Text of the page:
Chicken fat is a good quality fat source that is highly palatable.
Duck meat is a good source of high quality protein. It is easy for dogs to digest and also scores well in taste tests. Duck meat is also a good source of vitamin A and B3 as well as several minerals.
Egg is the most digestible source of protein as well as providing vitamins and minerals.
Fish is an excellent quality protein source that is also highly palatable. It also contains good levels of omega 6 and omega 3 which consist of polyunsaturated fatty acids DHA and EPA. DHA is known to help brain function.
Fish oil contains good levels of omega 3 which consist of polyunsaturated fatty acids DHA and EPA. DHA is known to help brain function.
Lamb is a good protein source. It is rich in calcium and a good source of zinc. Lamb meal is used in many hypo-allergenic dog foods.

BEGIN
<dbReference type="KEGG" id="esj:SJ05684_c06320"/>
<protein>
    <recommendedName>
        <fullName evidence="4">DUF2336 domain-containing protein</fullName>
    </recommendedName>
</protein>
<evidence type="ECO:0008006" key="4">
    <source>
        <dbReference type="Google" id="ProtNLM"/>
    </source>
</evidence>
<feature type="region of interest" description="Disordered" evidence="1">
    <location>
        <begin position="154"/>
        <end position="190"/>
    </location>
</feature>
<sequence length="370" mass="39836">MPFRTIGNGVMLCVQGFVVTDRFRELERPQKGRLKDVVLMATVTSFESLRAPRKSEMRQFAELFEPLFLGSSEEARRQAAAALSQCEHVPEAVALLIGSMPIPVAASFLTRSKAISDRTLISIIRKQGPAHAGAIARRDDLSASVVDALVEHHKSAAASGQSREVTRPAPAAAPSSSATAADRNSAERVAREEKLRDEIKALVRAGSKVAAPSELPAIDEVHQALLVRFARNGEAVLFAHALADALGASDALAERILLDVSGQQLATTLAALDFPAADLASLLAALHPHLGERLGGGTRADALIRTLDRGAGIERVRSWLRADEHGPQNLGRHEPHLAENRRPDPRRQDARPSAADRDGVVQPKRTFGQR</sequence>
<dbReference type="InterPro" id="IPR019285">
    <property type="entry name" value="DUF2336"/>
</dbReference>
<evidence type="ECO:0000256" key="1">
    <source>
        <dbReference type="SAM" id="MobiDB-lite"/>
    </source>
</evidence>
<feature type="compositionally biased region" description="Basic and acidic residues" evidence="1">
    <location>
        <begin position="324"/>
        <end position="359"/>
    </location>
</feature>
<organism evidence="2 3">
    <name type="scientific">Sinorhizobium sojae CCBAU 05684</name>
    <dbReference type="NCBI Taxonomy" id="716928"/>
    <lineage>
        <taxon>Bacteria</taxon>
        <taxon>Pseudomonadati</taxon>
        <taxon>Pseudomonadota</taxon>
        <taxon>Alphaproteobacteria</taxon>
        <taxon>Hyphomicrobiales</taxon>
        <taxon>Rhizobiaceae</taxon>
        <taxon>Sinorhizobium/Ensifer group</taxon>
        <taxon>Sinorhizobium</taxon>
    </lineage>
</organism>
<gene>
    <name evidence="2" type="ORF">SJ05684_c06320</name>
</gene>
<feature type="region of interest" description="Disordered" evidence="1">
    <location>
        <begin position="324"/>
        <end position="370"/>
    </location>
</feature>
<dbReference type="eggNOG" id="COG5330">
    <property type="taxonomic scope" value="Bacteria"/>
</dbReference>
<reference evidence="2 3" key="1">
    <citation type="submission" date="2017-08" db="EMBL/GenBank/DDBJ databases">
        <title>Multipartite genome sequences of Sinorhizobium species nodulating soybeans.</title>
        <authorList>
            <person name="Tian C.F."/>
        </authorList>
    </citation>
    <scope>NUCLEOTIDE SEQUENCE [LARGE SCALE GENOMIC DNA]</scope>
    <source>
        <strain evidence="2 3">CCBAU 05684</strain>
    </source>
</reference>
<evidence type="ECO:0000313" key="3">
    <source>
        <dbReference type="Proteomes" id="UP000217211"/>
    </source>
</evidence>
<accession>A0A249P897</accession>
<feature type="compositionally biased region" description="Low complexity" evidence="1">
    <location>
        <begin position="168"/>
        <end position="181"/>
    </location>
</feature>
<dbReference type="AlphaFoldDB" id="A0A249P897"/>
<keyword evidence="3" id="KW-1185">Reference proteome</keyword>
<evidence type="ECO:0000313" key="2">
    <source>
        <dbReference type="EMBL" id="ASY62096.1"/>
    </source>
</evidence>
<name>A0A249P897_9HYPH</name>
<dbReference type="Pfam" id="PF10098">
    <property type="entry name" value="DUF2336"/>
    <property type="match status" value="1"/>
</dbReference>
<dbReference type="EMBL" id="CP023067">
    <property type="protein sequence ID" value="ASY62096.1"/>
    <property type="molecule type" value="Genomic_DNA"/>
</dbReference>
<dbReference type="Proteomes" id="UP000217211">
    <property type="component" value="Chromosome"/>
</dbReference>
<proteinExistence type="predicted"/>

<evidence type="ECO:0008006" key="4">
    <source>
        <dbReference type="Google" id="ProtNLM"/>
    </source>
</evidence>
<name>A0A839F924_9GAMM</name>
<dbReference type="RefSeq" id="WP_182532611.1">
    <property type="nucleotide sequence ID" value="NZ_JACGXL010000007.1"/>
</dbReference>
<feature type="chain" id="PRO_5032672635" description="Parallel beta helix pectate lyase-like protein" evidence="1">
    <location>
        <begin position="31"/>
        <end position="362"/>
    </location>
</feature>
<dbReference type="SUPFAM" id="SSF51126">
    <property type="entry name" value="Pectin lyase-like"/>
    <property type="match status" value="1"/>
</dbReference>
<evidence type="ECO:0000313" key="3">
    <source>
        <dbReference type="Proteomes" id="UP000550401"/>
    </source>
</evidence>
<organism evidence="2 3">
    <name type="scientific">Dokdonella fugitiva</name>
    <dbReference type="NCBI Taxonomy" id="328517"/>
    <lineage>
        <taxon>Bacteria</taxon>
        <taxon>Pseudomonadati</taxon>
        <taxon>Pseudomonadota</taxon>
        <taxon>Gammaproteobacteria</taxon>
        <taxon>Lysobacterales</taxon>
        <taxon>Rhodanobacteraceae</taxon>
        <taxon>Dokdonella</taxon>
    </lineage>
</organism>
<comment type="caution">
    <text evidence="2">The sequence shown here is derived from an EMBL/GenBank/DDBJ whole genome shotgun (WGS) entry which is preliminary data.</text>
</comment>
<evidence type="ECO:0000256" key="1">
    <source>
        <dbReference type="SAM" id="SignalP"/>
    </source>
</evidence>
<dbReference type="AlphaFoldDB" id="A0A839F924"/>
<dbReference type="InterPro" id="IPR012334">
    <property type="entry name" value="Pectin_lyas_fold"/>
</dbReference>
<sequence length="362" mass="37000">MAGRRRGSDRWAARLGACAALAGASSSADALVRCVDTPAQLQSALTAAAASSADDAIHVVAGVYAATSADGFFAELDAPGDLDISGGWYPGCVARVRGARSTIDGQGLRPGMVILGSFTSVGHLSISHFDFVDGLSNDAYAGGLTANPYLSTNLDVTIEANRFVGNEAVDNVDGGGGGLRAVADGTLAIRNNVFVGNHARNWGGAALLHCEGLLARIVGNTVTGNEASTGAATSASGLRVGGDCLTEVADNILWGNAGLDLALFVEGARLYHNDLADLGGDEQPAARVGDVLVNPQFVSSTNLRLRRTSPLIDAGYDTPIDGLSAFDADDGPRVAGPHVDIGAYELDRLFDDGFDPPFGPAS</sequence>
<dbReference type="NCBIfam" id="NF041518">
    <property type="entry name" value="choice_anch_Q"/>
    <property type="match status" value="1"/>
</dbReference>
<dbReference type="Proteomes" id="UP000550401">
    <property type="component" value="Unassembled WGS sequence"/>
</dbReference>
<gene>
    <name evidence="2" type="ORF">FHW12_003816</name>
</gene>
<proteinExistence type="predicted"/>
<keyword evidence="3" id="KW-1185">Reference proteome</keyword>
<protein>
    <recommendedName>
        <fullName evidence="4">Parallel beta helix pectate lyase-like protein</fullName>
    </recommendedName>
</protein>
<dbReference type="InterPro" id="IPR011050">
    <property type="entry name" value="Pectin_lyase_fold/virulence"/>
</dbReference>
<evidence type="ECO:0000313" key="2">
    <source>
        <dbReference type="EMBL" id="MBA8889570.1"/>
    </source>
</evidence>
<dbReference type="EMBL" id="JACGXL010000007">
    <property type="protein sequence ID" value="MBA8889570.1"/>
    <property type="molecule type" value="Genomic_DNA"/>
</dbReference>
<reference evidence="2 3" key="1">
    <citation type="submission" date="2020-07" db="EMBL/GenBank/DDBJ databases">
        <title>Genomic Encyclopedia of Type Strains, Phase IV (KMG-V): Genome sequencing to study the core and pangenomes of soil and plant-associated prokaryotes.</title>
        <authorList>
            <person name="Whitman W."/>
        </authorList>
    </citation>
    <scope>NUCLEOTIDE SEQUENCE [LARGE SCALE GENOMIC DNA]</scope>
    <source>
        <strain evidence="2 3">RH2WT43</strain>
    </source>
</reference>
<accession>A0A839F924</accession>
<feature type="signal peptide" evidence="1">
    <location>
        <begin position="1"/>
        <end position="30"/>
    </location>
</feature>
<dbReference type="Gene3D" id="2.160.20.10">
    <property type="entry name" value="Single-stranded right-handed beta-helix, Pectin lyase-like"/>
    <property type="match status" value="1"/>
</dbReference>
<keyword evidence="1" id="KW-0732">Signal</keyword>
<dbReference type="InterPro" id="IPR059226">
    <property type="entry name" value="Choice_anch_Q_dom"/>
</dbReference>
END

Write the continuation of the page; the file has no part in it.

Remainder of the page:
Meat & Animal Derivatives
"Meat and animal derivatives" is a generic term that covers all animals and parts such as heads, feet, guts, lungs, hair, feathers and wool! This term can be used to hide undesirable ingredients and allows the manufacturer to change the meat source from batch to batch to whatever is the cheapest available at the time of manufacture. Meat and animal derivatives are used in many successful pet foods because most consumers don't know any better.
Go for named meat sources wherever possible.
Clean parts of slaughtered poultry, such as heart, lungs, liver, kidneys, feet, abdomen, intestines and heads. Can be a good food source but would be better if the actual source was specified, ie chicken.